Which brings me to the first errand.   The laundromat.  I haven't had to use a laundromat in a long time.  The last time was probably twenty years ago.   Besides having self service machines, this laundromat provides a wash and fold service.  I chose the wash and fold.  Ross and I dragged our four full laundry bags into the building.  The guy at the register rudely shooed us away, telling us the person in charge would be back in 25 minutes. 

Off to a false start already. So much for having an organized and numbered written list.  So we dragged our four bags back to the car to continue onto number two on the list which now became number one.

After we completed list number two/now-one, we headed back to the laundromat.   Once again we dragged our four full laundry bags into the building.   Having never been in the laundromat, I wasn't sure where we were supposed to go or what we were supposed to do.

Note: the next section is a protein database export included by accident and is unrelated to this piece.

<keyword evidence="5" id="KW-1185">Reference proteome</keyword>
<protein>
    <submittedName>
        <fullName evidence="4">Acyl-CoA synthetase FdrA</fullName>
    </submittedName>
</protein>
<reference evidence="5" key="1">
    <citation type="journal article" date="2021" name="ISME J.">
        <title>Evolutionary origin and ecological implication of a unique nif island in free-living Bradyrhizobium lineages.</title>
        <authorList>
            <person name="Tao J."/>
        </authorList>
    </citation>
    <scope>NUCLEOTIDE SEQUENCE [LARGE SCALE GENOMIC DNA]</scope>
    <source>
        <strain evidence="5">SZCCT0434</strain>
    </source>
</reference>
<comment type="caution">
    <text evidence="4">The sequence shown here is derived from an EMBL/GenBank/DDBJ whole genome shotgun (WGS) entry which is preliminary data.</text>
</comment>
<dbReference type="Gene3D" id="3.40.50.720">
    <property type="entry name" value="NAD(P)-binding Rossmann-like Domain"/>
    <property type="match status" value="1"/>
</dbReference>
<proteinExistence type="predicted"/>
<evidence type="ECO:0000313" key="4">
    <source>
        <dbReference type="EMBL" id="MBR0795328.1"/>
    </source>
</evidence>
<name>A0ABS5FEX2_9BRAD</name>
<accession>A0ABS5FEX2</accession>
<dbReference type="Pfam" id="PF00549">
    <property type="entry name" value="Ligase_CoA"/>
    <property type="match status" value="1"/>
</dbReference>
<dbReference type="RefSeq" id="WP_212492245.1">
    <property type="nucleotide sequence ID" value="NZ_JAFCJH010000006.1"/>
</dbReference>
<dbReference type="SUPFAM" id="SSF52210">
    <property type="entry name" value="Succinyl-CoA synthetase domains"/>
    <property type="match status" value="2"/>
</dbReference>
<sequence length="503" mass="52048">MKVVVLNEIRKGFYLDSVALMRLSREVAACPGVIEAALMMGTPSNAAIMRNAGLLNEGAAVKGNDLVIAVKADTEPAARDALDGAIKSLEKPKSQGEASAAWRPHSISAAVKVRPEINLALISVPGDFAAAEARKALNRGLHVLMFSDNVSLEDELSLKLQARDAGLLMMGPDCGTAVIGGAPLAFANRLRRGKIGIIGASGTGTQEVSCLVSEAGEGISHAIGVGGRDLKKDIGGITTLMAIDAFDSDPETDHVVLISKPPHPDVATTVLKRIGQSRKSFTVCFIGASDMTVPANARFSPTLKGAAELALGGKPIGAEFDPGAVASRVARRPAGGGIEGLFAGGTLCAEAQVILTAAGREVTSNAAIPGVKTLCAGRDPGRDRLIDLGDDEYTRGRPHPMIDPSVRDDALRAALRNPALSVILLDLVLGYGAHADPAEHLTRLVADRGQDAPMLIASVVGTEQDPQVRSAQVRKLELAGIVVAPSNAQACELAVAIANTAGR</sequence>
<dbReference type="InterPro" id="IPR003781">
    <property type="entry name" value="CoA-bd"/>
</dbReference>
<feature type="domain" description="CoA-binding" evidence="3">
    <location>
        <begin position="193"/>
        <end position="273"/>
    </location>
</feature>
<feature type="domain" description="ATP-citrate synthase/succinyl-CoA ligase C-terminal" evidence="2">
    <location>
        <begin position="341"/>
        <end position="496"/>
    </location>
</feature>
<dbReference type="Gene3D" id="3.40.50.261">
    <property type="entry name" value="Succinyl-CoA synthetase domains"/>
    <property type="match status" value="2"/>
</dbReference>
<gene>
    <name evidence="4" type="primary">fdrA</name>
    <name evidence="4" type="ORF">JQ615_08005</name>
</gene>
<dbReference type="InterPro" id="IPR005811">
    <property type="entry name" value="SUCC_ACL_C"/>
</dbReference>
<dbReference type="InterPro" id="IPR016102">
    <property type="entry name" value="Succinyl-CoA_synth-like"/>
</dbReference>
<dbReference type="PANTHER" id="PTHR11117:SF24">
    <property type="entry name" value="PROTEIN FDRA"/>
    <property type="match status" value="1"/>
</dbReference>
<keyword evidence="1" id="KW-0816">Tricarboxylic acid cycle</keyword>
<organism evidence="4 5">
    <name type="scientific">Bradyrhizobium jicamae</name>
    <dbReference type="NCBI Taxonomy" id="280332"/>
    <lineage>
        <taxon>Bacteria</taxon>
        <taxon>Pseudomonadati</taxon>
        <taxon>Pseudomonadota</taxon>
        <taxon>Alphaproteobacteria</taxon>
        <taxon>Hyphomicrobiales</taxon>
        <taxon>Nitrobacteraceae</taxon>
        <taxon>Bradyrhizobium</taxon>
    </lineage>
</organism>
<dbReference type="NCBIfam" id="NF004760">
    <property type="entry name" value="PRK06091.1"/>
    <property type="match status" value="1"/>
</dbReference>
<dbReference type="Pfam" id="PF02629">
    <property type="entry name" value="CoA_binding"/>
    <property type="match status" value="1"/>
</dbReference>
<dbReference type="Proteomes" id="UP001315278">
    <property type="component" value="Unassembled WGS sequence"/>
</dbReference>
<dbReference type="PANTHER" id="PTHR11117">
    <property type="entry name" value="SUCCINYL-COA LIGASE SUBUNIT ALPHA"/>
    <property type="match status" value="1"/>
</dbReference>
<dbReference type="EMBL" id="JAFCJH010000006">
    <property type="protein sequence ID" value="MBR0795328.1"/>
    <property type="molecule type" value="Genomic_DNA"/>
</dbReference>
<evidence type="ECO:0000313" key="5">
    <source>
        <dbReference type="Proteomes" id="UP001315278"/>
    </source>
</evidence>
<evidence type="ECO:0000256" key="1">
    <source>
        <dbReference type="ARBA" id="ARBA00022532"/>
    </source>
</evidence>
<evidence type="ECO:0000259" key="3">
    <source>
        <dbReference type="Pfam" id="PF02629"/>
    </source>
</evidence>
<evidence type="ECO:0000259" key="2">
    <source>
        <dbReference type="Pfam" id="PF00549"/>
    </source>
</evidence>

There was a woman behind a desk. I guessed she was the person in charge. 
You know how when you are in a place and a circumstance that you've never been in before, how it takes a second or two to acclimate to the new surroundings?  That's what I was experiencing.  I must have hesitated a second or two too long at the door, because Ms. Im-in-charge impatiently motioned us to her.
The woman was weathered looking, with short spiky black hair.  I would say she was in her fifties.  She probably spent her days off, baking herself at the beach.   She had a raspy voice.  She probably spent her breaks smoking out back.
"They have to be weighed," she said in what I felt was a tone of exasperation.
Not saying anything, I looked around, to see if I could tell where I was supposed to put the bags.
She pointed to a wire basket which sat on top of a scale.